During crane operations on an offshore vessel, quantities of grease fell from the crane block and landed on deck. The incident occurred in daylight, when a wellhead head was landed into its frame on the starboard side main deck. Riggers were stood by in a safe area ready to work on the load, when the client representative (who was present) heard a ‘splash’ sound and noted grease lying on the deck directly below the crane block.
This was a near miss; there were no injuries.
What went wrong? What were the causes?
The engine room crew greased the crane wire using the recommended greasing tool. The crew paid out the wire to 2800m, rinsed the wire and lubricated with the core lube pneumatic lubricator “Enviro X-433 EAL”. 2 x 19l pails were used.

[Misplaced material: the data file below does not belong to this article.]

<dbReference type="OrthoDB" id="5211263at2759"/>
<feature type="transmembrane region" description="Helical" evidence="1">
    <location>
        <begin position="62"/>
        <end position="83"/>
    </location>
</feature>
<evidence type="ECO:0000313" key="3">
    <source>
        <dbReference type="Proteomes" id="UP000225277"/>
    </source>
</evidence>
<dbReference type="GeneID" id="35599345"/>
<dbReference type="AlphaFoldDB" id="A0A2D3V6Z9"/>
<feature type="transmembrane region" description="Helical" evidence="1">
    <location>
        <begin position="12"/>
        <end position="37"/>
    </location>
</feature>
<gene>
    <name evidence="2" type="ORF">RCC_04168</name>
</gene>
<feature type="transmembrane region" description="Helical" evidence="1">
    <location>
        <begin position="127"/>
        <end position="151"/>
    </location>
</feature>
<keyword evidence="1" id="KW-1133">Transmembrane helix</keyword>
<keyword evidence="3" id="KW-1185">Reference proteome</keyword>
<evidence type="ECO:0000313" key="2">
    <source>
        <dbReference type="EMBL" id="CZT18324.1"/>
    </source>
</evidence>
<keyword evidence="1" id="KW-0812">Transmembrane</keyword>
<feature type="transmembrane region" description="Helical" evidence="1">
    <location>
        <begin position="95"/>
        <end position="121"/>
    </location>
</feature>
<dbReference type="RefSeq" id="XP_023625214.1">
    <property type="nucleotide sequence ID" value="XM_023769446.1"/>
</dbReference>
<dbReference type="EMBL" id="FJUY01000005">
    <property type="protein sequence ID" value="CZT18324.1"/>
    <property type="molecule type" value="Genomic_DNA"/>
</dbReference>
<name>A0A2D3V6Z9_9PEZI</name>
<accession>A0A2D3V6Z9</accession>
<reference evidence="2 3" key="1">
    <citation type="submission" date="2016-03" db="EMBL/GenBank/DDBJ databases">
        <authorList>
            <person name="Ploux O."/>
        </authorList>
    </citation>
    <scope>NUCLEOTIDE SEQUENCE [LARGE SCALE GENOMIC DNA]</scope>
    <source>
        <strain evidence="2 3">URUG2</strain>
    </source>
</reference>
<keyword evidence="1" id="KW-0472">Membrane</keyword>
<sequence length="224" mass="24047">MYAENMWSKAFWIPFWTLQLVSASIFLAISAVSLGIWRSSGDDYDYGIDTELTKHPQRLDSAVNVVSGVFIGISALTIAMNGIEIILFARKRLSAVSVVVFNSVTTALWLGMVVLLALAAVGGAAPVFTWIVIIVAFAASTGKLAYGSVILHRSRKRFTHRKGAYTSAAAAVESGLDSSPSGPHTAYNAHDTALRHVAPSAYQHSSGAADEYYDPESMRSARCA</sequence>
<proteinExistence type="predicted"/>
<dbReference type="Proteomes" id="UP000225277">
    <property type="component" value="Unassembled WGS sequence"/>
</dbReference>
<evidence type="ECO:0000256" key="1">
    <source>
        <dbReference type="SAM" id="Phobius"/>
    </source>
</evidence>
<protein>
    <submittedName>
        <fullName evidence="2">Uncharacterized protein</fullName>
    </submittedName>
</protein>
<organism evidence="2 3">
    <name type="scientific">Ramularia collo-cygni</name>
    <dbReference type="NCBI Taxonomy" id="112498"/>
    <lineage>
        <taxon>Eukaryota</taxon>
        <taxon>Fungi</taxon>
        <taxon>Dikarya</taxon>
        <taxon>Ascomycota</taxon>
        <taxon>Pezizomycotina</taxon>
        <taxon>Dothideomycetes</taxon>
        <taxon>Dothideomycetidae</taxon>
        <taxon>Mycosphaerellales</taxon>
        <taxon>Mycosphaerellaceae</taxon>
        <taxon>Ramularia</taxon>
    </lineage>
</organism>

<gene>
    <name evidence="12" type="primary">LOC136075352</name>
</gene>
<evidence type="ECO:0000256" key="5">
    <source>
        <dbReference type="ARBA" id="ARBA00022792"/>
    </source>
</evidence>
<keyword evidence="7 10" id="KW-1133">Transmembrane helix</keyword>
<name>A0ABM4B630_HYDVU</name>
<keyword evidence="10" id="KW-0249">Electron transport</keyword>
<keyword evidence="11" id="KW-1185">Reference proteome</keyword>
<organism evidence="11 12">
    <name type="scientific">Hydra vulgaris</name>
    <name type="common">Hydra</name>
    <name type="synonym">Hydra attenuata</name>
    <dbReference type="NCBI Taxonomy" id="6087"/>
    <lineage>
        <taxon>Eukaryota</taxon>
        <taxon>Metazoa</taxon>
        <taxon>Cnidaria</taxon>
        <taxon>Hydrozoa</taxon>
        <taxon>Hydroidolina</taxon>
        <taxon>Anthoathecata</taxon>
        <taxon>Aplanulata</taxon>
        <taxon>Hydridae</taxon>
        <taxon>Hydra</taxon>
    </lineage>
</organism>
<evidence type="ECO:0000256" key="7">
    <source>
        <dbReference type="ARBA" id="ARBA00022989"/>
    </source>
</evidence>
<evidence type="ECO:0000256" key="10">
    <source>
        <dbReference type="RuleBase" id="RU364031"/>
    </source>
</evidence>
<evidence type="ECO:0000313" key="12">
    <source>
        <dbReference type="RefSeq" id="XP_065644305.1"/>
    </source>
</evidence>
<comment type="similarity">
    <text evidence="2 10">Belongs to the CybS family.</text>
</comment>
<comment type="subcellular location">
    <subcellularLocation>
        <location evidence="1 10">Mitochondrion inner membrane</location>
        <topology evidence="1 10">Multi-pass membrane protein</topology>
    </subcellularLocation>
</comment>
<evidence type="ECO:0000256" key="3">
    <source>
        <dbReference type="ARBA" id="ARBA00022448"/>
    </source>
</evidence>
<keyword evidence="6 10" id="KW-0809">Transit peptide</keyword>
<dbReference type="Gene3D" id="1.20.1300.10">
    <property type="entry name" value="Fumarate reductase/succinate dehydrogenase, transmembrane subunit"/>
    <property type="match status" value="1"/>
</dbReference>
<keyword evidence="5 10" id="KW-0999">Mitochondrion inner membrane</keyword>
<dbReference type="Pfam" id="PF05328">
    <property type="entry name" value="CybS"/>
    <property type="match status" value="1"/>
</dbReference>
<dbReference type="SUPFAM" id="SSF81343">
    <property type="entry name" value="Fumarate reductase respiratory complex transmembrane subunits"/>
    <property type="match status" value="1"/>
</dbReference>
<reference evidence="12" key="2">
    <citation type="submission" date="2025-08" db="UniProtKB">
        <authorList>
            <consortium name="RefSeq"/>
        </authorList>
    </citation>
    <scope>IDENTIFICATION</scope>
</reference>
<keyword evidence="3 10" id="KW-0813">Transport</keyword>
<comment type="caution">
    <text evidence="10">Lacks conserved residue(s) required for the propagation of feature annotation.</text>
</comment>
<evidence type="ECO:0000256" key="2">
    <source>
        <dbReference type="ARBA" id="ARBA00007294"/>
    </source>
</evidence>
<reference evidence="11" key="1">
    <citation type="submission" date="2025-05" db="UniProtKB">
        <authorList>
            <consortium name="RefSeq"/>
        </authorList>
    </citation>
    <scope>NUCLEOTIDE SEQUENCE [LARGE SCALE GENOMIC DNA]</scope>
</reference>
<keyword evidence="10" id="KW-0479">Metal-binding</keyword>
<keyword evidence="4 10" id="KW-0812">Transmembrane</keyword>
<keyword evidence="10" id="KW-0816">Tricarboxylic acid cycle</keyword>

The increased water pressure, combined with the increased wire temperature, caused the grease to come out of wire (could be mixture of original grease and the newly applied grease).
The crane manual does not provide a recommendation on the amount of grease to apply to the wire.
What actions were taken?
- Crane operations were stopped; the crane was racked and cleaned of excess grease;
- Crane pre-use checklist and toolbox talk (TBT) to include dropped grease hazard, both updated to include potential dropped objects and highlight potential for falling grease;
- Visual inspections on the accumulation points and removing excess grease.
What lessons were learned?
- Although classified as a liquid, crane grease is slightly viscous (between solid and liquid) and once a certain amount accumulates, it will drop to a lower level;
- Accumulation points are mainly the chandelier and sheave;
- Crane wire grease should be considered a dropped object;
- A ‘dropped object’ is any item that falls from its previous position.